Angel Fire Bike Park is the largest bike park in the Rocky Mountains, tucked up high in remote north-central New Mexico. This ski resort transforms into a massive mountain biker’s dream playground come summer, complete with 2,000+ vertical feet and 60+ miles of trails winding through a pristine high-alpine New Mexican landscape.
AFBP has been on our list of must-hit bike parks for a few years now, as they have been steadily growing and gaining momentum in the bike park world for close to a decade. We finally pulled the trigger and headed south over Memorial Day Weekend, excited to sample some famous DH trails and gorge upon delicious New Mexican green chili dining options.
Upon arrival, we were greeted with quiet lift lines on an early-summer bluebird Friday morning. We checked into the bike shop and hopped on the lift, liberally applying sunscreen and staring down drooling at the miles of trails winding away below the lift.
Our first run brought us down Upper Supreme DH, where we were able to sample some steep, rocky and rooty advanced riding. We shook off the winter cobwebs and started laying off the brakes- and were then happy to notice multiple natural gaps and line choices that only improved with added speed. The upper mountain was still a bit snowy in spots- offering exceptionally tacky dirt and loam for some proper roosting before the summer dust and brake bumps had time to set in.
Upper Supreme DH dropped us onto Lower Supreme DH, where we were able to open up the throttle even more on some long tabletop jumps and fast machine-built berms. This section of trail rode extremely well at high speeds, complete with a long fadeaway step-down that just begs riders to lay off the brakes and go deeper and deeper into the landing.
Angel Fire boasts lots of vertical, which translates into long runs. We took a break from DH race-style terrain and ventured onto Chutes and Ladders for some jumping action. Chutes and Ladders is a mix of manmade wood elements, berms, and flowy jumps. This trail was instantly a favorite: in between fast berms riders will find creative wallrides and drops built into the landscape that can be enjoyed in many different ways, and at varying speeds. We had to lap this a few times to fully experience this unique trail, riding slowly and playing around on some runs and blasting everything at full speed on other runs to compare. The verdict: this creation can be enjoyed by just about any downhill rider looking to have fun- whether you like to race, jump, do something between, or just ride creative trails.
Chutes and Ladders dropped us onto Candyland, one of Angel Fire’s signature jump trails near the bottom of the mountain. Candyland is made up of some smaller jumps and berms up top, which funnel down a steep hill into some of the largest jumps in the park. Candyland feels a bit like skiing through a terrain park jump line in the winter: tall lips, long tables, and long landings. We sessioned the big line a few times, enjoying some of the largest jumps we have ridden in US bike parks. Jumps this size require a significant amount of work to build and maintain, not to mention tons of space and massive amounts of dirt. Props to the trail crew for dialing in such a fun line!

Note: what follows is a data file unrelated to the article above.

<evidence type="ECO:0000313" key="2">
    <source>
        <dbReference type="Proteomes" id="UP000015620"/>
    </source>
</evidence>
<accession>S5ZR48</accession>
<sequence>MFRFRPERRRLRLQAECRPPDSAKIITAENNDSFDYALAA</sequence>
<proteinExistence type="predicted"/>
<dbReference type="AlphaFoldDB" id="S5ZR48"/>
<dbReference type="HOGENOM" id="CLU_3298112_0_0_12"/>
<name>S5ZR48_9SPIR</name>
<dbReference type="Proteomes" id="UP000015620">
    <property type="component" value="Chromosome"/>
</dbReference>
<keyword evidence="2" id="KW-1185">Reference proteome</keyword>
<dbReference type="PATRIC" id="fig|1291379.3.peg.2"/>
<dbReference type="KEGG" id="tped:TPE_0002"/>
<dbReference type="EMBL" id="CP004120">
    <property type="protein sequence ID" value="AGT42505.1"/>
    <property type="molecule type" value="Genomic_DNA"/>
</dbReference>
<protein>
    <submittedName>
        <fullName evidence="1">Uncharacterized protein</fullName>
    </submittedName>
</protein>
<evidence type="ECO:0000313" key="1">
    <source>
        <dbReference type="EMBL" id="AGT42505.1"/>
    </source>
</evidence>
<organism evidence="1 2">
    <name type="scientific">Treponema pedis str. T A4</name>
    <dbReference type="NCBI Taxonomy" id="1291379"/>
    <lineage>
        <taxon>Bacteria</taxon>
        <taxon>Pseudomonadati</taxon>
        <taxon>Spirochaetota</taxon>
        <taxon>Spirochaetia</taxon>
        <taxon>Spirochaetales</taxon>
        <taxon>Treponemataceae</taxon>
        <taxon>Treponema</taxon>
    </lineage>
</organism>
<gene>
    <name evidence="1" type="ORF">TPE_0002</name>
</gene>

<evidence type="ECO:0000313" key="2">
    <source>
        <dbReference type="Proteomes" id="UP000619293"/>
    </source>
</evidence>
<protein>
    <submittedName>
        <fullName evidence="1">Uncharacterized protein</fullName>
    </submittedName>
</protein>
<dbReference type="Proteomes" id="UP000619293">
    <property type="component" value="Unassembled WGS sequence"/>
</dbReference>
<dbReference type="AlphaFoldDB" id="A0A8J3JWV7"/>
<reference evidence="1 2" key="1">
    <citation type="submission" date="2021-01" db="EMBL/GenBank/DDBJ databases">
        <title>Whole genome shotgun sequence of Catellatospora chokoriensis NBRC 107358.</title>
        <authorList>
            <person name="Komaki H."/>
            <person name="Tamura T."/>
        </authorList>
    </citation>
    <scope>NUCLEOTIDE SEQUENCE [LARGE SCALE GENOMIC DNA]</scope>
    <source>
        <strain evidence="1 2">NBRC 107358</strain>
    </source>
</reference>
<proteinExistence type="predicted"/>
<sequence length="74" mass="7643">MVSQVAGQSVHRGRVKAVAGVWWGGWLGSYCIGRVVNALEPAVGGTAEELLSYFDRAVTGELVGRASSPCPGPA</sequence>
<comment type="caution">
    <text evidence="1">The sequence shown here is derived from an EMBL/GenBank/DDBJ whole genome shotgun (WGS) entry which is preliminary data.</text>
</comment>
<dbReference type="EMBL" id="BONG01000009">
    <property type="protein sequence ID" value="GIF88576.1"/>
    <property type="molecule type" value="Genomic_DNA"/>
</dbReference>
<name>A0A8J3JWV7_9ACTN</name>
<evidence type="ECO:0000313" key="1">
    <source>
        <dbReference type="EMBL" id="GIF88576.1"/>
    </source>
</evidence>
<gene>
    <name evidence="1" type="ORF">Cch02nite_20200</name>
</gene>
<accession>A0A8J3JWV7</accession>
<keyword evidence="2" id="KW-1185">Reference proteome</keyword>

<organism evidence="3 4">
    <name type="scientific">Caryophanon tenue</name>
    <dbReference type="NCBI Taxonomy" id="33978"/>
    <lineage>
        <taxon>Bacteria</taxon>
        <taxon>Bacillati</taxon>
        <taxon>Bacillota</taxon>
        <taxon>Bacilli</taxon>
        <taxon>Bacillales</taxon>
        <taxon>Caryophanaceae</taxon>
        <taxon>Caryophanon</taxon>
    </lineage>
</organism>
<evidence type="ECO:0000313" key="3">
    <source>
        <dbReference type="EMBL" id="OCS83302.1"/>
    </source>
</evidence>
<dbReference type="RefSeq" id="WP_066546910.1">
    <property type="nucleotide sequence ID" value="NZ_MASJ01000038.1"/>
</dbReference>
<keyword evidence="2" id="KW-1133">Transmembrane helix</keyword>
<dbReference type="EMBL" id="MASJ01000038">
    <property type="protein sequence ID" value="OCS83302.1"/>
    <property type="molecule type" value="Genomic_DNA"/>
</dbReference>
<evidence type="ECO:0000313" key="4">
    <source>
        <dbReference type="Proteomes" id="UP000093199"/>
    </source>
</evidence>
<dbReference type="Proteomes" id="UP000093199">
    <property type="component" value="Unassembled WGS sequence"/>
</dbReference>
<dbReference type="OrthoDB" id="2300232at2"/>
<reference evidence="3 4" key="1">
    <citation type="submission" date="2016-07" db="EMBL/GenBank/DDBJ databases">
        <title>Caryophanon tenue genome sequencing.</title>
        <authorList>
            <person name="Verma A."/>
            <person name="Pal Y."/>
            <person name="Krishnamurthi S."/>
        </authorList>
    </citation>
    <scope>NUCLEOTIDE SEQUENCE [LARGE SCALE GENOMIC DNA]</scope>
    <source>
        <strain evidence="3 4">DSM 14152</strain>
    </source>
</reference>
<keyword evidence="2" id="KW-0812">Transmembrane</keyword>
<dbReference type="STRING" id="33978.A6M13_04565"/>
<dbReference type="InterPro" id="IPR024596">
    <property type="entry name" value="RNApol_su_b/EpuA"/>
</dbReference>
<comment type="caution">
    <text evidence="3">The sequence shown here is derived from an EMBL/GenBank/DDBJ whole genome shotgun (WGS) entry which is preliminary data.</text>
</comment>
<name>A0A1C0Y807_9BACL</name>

After smashing out a few more runs all over the mountain and exploring as much as possible, we set our sights on another signature jump trail: Hungry Hippo. Hungry Hippo is long, large, and ridiculously fun. Riders drop into a few high-speed berms, setup rollers, and smaller jumps up high before making their way into the bigger features. About one third of the way down the trail things start to get rowdy, with two consecutive right-hand hips featuring both a large outer line and smaller inner line. These were some of our favorite jumps on the mountain: you can scrub the inner line, or blast the outer line. These hips also sit in the woods, which provides protection in case the wind decides to start howling. Just below the hips in the woods sits another large hip/tabletop jump at the entrance of a ski run, which offers scenic views for shooting photos and a massive choose-your-own-adventure lip. Hungry Hippo winds its way down the rest of the mountain with more tabletops, rollers, and overhead berms just begging to be ridden at full speed and in tight trains while whooping at your friends and slashing some meticulously-manicured New Mexican dirt.
AFBP is a must-hit for any serious bike park riders out there craving long runs, proper jump trails, and unique places to visit with delicious New Mexican food. The park’s remote location keeps the area unspoiled and lets you focus on what really matters: Pointing your bike down the hill and enjoying whatever you find, then repeating again and again. Thank you very much to Hogan Koesis, Kaela Rannikar, and the trail crew for hooking us up and creating such a stellar bike park! For more information head to www.angelfirebikepark.com.